It was the best of times; it was the worst of times...that's how it seems for many graduating students these days. Their debts are high and the chance of finding a good paying job appears to be low, according to the leading pundits.
They also advise new grads to pay off their school debts as quickly as possible, to start savings for retirement and for the ever-imminent rainy day. This may all seem very daunting if you're a grad with two or three part-time jobs who's barely scraping enough together for rent. Here are some suggestions on how you can achieve these goals with careful planning and creativity.
Create a monthly budget. Setting it up will require a bit of effort, but it's worth it in the long run. Remember:
- Keep it simple: It should be straightforward and flexible so it can be easily modified if your income or expenses change.
- Set your financial objectives: Your objectives should be realistic, measurable and time-bound. This will help you stick to your budget and to achieve your financial goals.
- Be realistic and specific about your spending: Go through your account statements to identify your spending patterns. Each expense item will have its own line in your budget, like housing, groceries, utilities, transportation, school debt payments, entertainment, clothing, etc.
- Stay organized: Save all of your receipts and track them against your budget.
Talk to a financial planner to help you define your short- and mid-term savings goals, assess the savings options available to you and get advice on how to get an early start on your retirement savings strategy. One of the best ways of doing this is to take advantage of dollar cost averaging, which is all about using time and consistency to grow your money. Here's how that would look: Suzanne can contribute $1200 this year into her retirement savings plan. She can either wait until she's saved up $1200 and invest it all at once, or contribute $100 each month. Here's how dollar cost averaging pays off:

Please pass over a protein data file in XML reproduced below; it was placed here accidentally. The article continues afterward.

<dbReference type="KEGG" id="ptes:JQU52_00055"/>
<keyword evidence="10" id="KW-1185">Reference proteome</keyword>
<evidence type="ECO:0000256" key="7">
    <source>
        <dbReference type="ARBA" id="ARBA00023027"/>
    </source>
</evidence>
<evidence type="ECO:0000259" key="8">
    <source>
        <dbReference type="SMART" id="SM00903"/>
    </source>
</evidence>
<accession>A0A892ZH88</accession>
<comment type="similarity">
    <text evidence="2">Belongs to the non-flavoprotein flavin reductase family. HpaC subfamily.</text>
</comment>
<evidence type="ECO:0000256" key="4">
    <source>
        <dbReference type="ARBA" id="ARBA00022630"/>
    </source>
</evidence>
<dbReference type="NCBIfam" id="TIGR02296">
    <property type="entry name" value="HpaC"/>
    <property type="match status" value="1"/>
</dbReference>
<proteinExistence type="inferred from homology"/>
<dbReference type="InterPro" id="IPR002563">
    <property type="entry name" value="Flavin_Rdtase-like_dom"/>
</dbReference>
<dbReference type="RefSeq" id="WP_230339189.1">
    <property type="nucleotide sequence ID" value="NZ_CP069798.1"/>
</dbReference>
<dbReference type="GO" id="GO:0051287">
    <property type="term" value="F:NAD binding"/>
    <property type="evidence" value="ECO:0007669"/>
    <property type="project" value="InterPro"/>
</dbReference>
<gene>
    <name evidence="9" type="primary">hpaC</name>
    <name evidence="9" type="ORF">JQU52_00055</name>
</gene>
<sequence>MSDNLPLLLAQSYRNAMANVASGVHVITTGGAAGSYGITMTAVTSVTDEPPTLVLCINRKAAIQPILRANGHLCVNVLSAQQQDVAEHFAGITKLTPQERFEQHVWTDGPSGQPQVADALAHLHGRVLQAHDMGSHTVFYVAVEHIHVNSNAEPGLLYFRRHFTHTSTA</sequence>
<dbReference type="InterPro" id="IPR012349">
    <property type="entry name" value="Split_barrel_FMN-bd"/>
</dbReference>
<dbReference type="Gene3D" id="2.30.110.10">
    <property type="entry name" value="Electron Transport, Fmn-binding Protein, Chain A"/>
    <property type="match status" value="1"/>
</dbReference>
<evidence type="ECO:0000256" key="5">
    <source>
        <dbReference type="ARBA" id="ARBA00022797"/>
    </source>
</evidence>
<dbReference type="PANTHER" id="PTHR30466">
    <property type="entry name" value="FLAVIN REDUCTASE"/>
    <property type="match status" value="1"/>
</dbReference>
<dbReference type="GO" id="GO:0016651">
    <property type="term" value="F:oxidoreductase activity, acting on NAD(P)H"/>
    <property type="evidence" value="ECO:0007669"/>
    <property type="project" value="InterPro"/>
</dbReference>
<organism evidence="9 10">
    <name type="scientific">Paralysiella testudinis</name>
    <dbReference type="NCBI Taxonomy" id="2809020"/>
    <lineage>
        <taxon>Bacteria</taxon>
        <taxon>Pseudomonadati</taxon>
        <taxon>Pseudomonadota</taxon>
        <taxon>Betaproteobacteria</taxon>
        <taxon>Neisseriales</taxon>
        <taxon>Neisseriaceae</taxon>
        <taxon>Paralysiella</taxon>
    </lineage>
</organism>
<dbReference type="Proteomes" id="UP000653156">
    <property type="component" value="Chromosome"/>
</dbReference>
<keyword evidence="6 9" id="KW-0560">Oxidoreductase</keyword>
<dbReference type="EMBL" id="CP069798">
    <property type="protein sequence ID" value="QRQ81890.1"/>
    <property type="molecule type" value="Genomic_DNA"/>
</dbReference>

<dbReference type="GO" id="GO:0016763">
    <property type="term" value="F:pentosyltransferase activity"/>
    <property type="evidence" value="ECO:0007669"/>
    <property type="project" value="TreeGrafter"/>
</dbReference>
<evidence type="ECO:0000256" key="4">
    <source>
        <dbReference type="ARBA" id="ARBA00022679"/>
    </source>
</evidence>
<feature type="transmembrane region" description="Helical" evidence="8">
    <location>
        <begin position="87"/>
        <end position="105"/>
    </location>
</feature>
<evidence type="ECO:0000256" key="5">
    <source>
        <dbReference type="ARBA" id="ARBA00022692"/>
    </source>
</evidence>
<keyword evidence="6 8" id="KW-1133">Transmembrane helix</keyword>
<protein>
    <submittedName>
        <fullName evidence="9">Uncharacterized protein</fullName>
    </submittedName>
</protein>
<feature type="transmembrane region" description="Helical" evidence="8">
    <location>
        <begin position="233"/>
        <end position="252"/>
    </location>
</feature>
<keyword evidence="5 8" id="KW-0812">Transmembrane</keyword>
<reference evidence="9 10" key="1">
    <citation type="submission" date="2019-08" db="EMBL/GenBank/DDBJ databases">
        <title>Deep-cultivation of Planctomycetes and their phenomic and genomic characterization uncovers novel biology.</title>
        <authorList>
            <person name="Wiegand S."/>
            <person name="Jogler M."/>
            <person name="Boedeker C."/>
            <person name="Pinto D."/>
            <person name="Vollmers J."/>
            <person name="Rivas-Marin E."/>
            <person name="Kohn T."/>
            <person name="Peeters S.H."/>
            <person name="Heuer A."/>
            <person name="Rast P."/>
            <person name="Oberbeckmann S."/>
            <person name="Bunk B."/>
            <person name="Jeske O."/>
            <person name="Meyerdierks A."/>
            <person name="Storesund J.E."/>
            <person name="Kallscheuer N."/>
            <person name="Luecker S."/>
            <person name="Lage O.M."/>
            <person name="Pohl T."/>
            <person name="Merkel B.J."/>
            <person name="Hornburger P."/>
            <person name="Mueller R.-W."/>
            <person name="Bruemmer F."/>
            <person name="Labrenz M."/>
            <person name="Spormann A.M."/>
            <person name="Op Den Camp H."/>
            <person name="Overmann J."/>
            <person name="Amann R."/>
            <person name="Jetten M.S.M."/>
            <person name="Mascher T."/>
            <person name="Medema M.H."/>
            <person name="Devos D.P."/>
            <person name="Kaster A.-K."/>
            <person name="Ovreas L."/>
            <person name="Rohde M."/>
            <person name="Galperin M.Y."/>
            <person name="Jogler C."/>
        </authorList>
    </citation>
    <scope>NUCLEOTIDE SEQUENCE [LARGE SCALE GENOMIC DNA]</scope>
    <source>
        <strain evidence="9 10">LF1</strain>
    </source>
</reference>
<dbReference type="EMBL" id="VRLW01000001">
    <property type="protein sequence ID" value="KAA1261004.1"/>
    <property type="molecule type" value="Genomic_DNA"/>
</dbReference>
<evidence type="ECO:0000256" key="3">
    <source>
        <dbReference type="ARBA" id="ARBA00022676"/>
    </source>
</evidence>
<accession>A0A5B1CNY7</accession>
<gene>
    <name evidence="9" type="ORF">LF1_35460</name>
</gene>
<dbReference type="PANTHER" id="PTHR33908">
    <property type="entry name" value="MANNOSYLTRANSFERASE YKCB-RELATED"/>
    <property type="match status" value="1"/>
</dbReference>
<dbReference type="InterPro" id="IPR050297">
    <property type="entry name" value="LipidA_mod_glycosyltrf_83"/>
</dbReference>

Lump Sum Contribution: She saves $1200 by the end of the year and is ready to invest. Suzanne decides to purchase mutual fund shares with a unit price of $5. Her $1200 buys 240 units.
Regular Contributions: By contrast, Suzanne invests $100 per month through regular payroll deductions. Because of market fluctuations, the cost per unit changes every month allowing her to buy a different number of units with her monthly contributions. At the end of the year, Suzanne was able to buy 266 units, valued at $1330. She's now ahead by $130 ahead.
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